Comments Of The Day: “Clash of the Ethics Dunces: The Web-shaming Student and the Angry Principal”


In May, Ethics Alarms opined on the reported story of a student who set out to embarrass his principal by “web-shaming” her regarding an assumed  DUI arrest that was in fact an arrest for something less serious, and her subsequent reaction, which I regarded as excessive based on the published accounts. The principal, Jamille Brown, then endeared herself to this blog by taking the time to post her own account of what occurred, and also by showing grace and good humor in the process. Now she has given us a more thorough account of the incident from her perspective, in the form of a letter she has sent to the TV station that reported the story initially, WSBTV

In response to it, our own Grand Inquisitor, tgt, has carefully critiqued her account, making some perceptive points. Together the two posts exemplify the collaborative nature of our ethical explorations here, and I am grateful for them.

Here are the Comments of the Day, by Jamille Brown and tgt, on the post “Clash of the Ethics Dunces: The Web-shaming Student and the Angry Principal”.

First, Ms. Brown: Continue reading

Clash of the Ethics Dunces: The Web-shaming Student and the Angry Principal

This doesn't make either of you look very good, guys....

This doesn’t make either of you look very good, guys….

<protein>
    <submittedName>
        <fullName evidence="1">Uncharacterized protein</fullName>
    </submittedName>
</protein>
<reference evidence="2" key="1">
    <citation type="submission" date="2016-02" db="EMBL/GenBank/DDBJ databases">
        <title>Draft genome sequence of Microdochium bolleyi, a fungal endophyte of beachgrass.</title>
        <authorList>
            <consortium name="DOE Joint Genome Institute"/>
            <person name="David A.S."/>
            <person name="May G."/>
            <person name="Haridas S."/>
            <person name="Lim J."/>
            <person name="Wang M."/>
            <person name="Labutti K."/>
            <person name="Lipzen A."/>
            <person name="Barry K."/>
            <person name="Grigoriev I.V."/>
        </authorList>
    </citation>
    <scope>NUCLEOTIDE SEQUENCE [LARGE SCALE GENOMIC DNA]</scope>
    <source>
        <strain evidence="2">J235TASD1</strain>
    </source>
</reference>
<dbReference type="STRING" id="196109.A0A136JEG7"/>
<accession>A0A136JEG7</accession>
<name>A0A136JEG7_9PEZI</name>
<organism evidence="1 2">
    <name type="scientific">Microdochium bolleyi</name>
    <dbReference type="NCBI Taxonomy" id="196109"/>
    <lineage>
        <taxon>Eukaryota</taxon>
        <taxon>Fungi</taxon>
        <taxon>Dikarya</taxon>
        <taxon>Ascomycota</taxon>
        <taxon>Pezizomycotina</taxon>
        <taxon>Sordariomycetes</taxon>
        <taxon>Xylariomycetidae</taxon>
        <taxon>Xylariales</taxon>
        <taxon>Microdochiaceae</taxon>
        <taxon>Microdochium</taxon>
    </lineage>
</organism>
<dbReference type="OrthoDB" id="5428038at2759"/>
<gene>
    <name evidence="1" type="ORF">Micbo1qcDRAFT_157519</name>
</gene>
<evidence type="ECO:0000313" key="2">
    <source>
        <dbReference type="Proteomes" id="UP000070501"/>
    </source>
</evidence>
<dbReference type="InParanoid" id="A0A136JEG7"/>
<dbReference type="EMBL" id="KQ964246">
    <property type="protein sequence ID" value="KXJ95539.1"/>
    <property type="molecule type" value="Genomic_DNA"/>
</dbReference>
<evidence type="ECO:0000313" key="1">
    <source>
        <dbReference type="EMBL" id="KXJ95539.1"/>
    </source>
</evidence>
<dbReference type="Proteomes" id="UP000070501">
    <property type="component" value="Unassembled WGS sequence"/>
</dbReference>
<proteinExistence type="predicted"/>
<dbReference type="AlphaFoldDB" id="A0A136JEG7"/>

Back when hitch-hiking was in vogue and both hitch-hikers and drivers were being warned about the various horror stories that the transportation transaction had led to through the years, I used to wonder if a murderous hitch-hiker ever got into the car of a homicidal driver, and what ensued. This tale from Riverdale High School (yes, the same school Archie and Veronica go to, apparently), in Georgia is a little like that, though no slaughters were attempted. An ethically inert school principal grossly abused her power in response to a gratuitously cruel student. I suspect this happens rather more often than my hitch-hiking hypothetical.

Student Keandre Varner, on a lark, decided to check and see if a mug shot existed for his high school principal, Jamille Miller Brown.  Sure enough, he found one, so he thought the fair, kind and responsible thing to do was 1) post it on Instagram, and 2) suggest that the mugshot arose from a DUI arrest. Continue reading